Although watching 3D movies provides greater immersion, it can also lead to heightened visual and motion sickness symptoms, according to a study – Stereoscopic Viewing and Reported Perceived Immersion and Symptoms – in the July issue of Optometry and Vision Science, official journal of the American Academy of Optometry.
The study found that symptoms related to 3D viewing are affected by where you sit while watching, and even how old you are. “Younger viewers incurred higher immersion but also greater visual and motion sickness symptoms in 3D viewing,” suggested the study’s authors, led by Shun-nan Yang, PhD, of Pacific University College of Optometry, who advised that such problems would be reduced if a farther distance and a wider viewing angle were adopted.
Study participants viewed a movie – Cloudy with a Chance of Meatballs – in 2D or 3D while sitting at different angles and distances. Their prior viewing symptoms, as well as visual and physical discomfort immediately before and after viewing, were measured with questionnaires. They were also asked to report their perceived immersion after the viewing.
Twenty-one per cent of participants reported symptoms while watching the movie in 3D, compared to twelve per cent with 2D viewing. For younger study participants, blurred vision, double vision, dizziness, disorientation, and nausea were all more frequent and severe when watching the movie in 3D.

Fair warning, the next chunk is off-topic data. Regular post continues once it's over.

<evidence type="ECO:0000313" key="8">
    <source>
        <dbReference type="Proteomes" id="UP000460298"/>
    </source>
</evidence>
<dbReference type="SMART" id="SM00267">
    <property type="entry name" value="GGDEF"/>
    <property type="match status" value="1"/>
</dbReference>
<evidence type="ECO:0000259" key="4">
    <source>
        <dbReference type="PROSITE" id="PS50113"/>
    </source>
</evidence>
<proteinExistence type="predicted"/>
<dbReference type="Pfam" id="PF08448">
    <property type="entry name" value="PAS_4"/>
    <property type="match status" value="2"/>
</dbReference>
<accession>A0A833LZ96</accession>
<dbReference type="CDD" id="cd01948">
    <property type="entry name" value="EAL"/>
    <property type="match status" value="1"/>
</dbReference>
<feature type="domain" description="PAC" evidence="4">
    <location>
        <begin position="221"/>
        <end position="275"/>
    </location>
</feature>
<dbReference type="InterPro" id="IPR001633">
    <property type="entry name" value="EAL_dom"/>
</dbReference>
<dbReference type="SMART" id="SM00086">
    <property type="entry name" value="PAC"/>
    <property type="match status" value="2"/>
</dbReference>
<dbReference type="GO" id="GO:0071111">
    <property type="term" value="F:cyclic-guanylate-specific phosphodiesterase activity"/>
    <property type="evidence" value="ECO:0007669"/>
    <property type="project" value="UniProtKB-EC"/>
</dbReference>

Older viewers (age 46 years or older) reported greater ocular, visual, and motion sickness symptoms in 2D viewing, and younger viewers (age 24–34 years) reported greater visual and motion sickness symptoms in 3D viewing. Sitting in an oblique position attenuated perceived immersion but also reduced motion symptoms in 3D viewing. Prior viewing symptoms in 2D tasks also predicted ocular and physical symptoms in 2D but less so in 3D viewing.
The study identified several factors associated with symptoms during 3D viewing. “3D viewing is quite specific in causing blurred vision and double vision, and the resultant symptoms are greater for younger adults,” observed Dr Yang and colleagues.
In conclusion, the study found that: “Stereoscopic 3D viewing provides greater immersion, but it can also lead to heightened visual and motion sickness symptoms. Viewers with prior symptoms in viewing TV and computer screen are not more likely to have increased ocular and physical symptoms in 3D viewing. Young viewers incurred higher immersion but also greater visual and motion sickness symptoms in 3D viewing; both will be reduced if a farther distance and a wider viewing angle are adopted.”